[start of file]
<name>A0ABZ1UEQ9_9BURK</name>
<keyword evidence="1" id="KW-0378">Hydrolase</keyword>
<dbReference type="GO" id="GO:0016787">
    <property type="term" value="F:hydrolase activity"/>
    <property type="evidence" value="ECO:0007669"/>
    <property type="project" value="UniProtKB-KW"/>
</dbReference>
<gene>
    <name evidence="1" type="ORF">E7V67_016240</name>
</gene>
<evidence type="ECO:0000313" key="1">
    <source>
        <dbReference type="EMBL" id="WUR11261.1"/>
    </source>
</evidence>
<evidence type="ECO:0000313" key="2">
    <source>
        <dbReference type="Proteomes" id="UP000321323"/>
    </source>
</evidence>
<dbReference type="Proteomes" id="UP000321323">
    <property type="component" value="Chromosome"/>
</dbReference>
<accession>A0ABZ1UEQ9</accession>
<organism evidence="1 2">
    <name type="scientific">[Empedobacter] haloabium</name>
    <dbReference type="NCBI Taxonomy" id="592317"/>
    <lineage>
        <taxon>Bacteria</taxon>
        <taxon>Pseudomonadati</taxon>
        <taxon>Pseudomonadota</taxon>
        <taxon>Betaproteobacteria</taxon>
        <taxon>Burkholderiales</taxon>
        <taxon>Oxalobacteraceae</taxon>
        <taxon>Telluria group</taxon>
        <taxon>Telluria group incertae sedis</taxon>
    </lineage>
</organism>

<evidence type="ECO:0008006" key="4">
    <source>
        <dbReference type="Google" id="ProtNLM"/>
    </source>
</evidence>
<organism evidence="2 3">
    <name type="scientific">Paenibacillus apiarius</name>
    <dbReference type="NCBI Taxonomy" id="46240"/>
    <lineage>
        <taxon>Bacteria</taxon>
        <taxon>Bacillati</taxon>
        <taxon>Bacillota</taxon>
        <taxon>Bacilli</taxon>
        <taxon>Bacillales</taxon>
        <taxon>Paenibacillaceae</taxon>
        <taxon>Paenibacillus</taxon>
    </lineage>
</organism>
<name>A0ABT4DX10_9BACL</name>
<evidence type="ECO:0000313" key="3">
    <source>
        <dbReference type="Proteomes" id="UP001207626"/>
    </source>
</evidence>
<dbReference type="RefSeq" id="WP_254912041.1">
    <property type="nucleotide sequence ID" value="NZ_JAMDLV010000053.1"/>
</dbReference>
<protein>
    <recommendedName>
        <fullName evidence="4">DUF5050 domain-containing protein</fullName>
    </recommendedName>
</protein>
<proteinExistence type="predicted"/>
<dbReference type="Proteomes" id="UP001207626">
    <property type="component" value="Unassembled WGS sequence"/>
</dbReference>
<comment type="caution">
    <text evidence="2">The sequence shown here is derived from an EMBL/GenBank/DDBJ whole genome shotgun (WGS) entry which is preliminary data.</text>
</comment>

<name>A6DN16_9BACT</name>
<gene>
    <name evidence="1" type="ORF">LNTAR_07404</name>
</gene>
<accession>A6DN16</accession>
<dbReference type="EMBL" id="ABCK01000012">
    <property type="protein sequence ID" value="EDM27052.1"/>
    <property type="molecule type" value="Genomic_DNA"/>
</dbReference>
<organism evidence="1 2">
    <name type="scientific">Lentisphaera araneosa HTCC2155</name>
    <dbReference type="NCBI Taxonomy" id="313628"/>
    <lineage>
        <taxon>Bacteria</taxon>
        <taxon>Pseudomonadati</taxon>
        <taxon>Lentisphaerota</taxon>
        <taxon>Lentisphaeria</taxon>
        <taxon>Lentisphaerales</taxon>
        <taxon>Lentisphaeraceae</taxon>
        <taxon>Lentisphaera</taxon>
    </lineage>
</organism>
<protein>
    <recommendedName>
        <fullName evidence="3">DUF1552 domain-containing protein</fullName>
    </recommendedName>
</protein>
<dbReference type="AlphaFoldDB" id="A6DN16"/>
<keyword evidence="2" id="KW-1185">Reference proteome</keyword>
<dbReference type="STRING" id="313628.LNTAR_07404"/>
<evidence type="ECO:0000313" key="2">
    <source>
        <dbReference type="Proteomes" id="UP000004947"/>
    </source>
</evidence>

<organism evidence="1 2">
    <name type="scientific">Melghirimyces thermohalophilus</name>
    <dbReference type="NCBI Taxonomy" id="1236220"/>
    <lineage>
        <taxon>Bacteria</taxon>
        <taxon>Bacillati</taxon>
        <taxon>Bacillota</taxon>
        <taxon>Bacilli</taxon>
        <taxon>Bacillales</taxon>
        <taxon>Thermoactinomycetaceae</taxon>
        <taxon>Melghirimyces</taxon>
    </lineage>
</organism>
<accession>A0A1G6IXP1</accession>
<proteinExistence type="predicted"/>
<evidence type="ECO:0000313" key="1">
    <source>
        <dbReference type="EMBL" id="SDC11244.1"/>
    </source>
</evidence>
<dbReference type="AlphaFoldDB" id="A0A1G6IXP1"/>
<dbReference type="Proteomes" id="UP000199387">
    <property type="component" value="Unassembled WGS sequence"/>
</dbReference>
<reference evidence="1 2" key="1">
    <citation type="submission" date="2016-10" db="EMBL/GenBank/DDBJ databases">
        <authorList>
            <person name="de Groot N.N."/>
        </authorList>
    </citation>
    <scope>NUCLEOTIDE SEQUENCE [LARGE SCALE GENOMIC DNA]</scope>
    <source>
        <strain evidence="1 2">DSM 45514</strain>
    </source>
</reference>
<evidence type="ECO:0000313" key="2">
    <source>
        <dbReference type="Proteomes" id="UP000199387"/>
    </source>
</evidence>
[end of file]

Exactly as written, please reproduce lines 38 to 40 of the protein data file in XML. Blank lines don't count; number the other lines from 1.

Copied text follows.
</organism>

<evidence type="ECO:0008006" key="4">
    <source>